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Is Inter-Rock Minerals Inc. (CVE:IRO) A High Quality Stock To Own?

Simply Wall St

While some investors are already well versed in financial metrics (hat tip), this article is for those who would like to learn about Return On Equity (ROE) and why it is important. To keep the lesson grounded in practicality, we’ll use ROE to better understand Inter-Rock Minerals Inc. (CVE:IRO).

Our data shows Inter-Rock Minerals has a return on equity of 21% for the last year. That means that for every CA$1 worth of shareholders’ equity, it generated CA$0.21 in profit.

See our latest analysis for Inter-Rock Minerals

How Do I Calculate ROE?

The formula for ROE is:

Return on Equity = Net Profit ÷ Shareholders’ Equity

Or for Inter-Rock Minerals:

21% = 0.859 ÷ US$4.2m (Based on the trailing twelve months to September 2018.)

It’s easy to understand the ‘net profit’ part of that equation, but ‘shareholders’ equity’ requires further explanation. It is the capital paid in by shareholders, plus any retained earnings. Shareholders’ equity can be calculated by subtracting the total liabilities of the company from the total assets of the company.

What Does ROE Mean?

ROE looks at the amount a company earns relative to the money it has kept within the business. The ‘return’ is the profit over the last twelve months. The higher the ROE, the more profit the company is making. So, all else equal, investors should like a high ROE. That means it can be interesting to compare the ROE of different companies.

Does Inter-Rock Minerals Have A Good Return On Equity?

By comparing a company’s ROE with its industry average, we can get a quick measure of how good it is. Importantly, this is far from a perfect measure, because companies differ significantly within the same industry classification. As you can see in the graphic below, Inter-Rock Minerals has a higher ROE than the average (12%) in the Food industry.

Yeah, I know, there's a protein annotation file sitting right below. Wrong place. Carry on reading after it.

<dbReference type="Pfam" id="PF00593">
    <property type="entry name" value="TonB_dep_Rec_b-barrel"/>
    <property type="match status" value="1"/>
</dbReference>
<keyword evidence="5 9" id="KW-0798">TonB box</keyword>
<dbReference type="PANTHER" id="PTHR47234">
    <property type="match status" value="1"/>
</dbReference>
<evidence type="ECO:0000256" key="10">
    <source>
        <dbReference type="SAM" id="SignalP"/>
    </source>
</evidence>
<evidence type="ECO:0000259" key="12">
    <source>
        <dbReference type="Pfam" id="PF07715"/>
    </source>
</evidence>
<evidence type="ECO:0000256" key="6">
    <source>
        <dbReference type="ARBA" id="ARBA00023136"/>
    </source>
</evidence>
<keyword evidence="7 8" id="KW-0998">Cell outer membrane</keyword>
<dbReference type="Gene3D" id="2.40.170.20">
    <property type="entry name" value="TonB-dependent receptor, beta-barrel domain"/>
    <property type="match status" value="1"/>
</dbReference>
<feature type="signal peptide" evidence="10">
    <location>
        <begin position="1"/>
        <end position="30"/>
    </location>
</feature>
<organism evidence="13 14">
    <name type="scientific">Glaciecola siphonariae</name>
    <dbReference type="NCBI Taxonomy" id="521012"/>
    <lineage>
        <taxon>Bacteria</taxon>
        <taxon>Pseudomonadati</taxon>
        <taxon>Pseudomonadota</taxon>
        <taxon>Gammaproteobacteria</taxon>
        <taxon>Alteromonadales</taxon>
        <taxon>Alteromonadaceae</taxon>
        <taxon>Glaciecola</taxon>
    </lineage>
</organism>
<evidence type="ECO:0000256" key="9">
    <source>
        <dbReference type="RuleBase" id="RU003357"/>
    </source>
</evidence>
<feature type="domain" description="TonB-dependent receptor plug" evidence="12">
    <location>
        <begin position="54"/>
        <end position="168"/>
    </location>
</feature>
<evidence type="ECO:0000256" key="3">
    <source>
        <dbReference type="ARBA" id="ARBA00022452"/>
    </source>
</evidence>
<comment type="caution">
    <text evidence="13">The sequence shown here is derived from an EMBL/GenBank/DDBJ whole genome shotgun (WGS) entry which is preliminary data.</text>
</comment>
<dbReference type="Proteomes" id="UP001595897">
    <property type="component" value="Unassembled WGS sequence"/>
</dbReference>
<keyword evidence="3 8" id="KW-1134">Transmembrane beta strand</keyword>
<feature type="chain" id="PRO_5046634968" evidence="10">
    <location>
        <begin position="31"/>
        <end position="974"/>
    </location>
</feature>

TSXV:IRO Past Revenue and Net Income, February 26th 2019

That’s clearly a positive. I usually take a closer look when a company has a better ROE than industry peers. One data point to check is if insiders have bought shares recently.

Why You Should Consider Debt When Looking At ROE

Companies usually need to invest money to grow their profits. That cash can come from retained earnings, issuing new shares (equity), or debt. In the first two cases, the ROE will capture this use of capital to grow. In the latter case, the debt used for growth will improve returns, but won’t affect the total equity. In this manner the use of debt will boost ROE, even though the core economics of the business stay the same.

Inter-Rock Minerals’s Debt And Its 21% ROE

Inter-Rock Minerals does use a significant amount of debt to increase returns. It has a debt to equity ratio of 2.33. There’s no doubt the ROE is respectable, but it’s worth keeping in mind that metric is elevated by the use of debt. Debt does bring extra risk, so it’s only really worthwhile when a company generates some decent returns from it.

The Bottom Line On ROE

Return on equity is one way we can compare the business quality of different companies. In my book the highest quality companies have high return on equity, despite low debt. If two companies have the same ROE, then I would generally prefer the one with less debt.

Having said that, while ROE is a useful indicator of business quality, you’ll have to look at a whole range of factors to determine the right price to buy a stock. Profit growth rates, versus the expectations reflected in the price of the stock, are a particularly important to consider. So I think it may be worth checking this free this detailed graph of past earnings, revenue and cash flow .

If you would prefer check out another company — one with potentially superior financials — then do not miss this free list of interesting companies, that have HIGH return on equity and low debt.

We aim to bring you long-term focused research analysis driven by fundamental data. Note that our analysis may not factor in the latest price-sensitive company announcements or qualitative material.

If you spot an error that warrants correction, please contact the editor at editorial-team@simplywallst.com. This article by Simply Wall St is general in nature. It does not constitute a recommendation to buy or sell any stock, and does not take account of your objectives, or your financial situation. Simply Wall St has no position in the stocks mentioned. Thank you for reading.